Long title for a short post. One thing I completely neglected to mention when discussing Fish Tank is Andrea Arnold’s decision to frame this in 1.33:1.
For those unfamiliar with aspect ratio it’s simply the ratio of the width to the height of the frame (screen). Commonly we see things in a “long” or more rectangular aspect ration – 2.35:1, 1.85:1, sometimes 1.66:1. It’s the rare film that releases in 1.33:1 (or 4:3).
Aspect ratio is an aesthetic choice. Composing a shot within a square is much different than otherwise. Godard used the 4:3 to great effect in some of his 80s films (Hail Mary and First Name: Carmen come to mind). If composition is literally the placement of subjects and objects within the frame, then 4:3 forces us to view a film in a different way. Some of these are obvious: height generally speaking takes on a more vertical feel (think of the IMAX sequences in The Dark Knight). This is on display in the wide-shot of Mia’s apartment in Fish Tank.
More: 2-shots tend to be more closely framed. Think of Bergman’s Persona (actually 1.37:1, the European 1.33:1 equivalent). The famous shot of one person in the foreground and profile and the other in the background (middle-ground is more appropriate, perhaps) and facing camera. The square-ish aspect ratio better achieves this effect, eliminating negative space.
The horizon line tends to play a slightly altered role in 4:3 productions. I just watched the trailer for Kelly Reichardt’s Meek’s Cutoff (trailer looks great. Loved her past films). Reichardt frames in 4:3. There are a lot of wide-shots, that should perhaps be called “tall-shots” in this instance. Visually and cinematographically they recall Terrence Malick. But the horizon line tends to be about halfway or 3/4 of the way up the frame. This can certainly be achieved in a 2.35 or 1.85 frame as well, but then the emphasis is less on the level at which the horizon crosses and more on how it stretches horizontally to either side.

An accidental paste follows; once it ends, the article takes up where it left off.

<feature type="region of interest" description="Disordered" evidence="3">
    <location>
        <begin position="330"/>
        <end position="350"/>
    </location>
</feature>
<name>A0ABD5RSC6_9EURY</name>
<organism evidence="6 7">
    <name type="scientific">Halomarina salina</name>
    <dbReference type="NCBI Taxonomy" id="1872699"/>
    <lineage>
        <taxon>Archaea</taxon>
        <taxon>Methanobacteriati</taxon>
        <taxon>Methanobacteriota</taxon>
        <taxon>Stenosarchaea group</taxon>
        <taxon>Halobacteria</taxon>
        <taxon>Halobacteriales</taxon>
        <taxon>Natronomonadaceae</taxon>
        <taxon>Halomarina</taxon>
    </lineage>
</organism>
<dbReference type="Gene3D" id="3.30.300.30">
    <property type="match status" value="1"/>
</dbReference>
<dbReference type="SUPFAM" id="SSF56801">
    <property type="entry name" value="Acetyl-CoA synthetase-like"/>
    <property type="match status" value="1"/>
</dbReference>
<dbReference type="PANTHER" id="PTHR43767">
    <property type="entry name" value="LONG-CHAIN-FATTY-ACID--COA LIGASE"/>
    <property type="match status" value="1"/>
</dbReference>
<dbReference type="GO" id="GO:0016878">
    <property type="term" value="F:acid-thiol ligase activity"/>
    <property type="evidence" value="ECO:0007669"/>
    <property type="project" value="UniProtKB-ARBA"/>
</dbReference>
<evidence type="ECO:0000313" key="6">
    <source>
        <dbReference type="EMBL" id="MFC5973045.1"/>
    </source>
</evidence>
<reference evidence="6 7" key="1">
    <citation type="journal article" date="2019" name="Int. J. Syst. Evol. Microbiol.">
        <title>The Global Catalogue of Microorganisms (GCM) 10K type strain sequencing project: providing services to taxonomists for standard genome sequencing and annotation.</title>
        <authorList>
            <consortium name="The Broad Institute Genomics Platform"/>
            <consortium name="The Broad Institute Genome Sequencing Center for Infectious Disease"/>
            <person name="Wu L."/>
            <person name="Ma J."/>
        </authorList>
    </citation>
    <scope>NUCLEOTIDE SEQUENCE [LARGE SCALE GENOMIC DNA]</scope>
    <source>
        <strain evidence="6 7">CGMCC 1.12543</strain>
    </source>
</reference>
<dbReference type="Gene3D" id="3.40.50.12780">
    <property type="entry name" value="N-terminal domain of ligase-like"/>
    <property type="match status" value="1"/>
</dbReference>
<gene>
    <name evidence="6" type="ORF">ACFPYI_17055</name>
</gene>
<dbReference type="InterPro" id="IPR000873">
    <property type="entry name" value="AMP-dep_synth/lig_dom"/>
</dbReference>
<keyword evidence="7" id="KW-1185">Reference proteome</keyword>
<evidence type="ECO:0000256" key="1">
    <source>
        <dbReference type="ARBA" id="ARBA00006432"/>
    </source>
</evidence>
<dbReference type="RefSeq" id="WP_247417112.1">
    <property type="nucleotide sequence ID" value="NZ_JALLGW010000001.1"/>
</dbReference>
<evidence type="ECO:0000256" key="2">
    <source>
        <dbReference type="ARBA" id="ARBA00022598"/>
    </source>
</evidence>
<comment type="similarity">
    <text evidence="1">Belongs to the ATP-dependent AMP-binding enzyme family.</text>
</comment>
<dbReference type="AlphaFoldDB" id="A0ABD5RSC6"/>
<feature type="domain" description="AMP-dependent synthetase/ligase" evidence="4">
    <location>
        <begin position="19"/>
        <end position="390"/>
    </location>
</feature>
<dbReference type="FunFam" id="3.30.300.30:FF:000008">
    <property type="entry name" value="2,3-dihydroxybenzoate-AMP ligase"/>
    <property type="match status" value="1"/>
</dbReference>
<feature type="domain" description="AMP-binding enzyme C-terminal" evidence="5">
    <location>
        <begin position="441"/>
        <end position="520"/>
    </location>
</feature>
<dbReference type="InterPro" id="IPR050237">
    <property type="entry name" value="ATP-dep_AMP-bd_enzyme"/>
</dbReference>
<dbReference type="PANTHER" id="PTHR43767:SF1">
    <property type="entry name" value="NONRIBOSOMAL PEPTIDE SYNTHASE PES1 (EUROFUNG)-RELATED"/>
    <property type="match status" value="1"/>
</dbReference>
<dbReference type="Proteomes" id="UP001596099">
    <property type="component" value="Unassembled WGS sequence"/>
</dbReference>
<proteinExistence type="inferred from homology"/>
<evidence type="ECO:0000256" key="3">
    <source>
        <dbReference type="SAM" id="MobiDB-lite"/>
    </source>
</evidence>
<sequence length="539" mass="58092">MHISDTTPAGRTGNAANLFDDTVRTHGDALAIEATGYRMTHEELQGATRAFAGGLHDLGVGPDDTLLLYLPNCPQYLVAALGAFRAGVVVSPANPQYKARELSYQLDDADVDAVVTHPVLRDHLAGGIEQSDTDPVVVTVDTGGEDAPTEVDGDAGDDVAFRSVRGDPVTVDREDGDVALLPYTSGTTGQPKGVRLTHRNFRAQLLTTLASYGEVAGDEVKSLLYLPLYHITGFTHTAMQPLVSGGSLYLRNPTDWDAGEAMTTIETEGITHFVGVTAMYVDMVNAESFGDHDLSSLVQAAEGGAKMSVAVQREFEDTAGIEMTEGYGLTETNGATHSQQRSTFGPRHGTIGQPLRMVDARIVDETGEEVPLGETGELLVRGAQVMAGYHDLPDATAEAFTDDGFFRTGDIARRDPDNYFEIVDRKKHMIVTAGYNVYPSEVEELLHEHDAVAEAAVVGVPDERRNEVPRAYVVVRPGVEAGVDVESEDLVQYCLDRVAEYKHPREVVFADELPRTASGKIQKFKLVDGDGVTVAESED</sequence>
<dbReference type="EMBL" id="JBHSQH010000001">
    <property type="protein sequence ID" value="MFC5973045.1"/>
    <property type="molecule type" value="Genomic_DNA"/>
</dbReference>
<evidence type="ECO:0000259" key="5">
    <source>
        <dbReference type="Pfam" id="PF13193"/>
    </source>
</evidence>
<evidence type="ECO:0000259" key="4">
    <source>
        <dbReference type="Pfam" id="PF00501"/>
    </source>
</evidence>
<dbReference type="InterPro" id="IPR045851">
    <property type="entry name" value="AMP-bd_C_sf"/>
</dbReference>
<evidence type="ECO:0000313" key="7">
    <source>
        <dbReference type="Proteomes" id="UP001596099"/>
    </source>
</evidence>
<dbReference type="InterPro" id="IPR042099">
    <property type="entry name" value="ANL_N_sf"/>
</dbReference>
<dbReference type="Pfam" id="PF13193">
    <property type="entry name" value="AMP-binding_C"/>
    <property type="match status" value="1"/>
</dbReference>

In Reichardt’s trailer, and also in Fish Tank, the aspect ratio is actually not, perhaps counterintuitively, used for claustrophobia. I also suspect that it is not a budgetary concern (both films have “names” and are shot on 35mm). The effect seems to be a focus on centralized framing alongside the aforementioned attributes.
Is one aspect ratio better than the other? Would Fish Tank be a better film were it 2.35? I doubt it. It would look significantly different and have forced Arnold to re-think her compositional strategy, but she uses the square frame well. One negative effect of the Academy ratio (another name for 1.33:1) is, in my opinion, that it will subconsciously look to the uninformed viewer that the film is “low budget.” It will look “television” (though that has no meaning anymore either).
Nonetheless, it’s refreshing to see it used in these recent and upcoming films to what was (Fish Tank) and what looks to be (Meek’s Cutoff) an aesthetically beautiful outcome.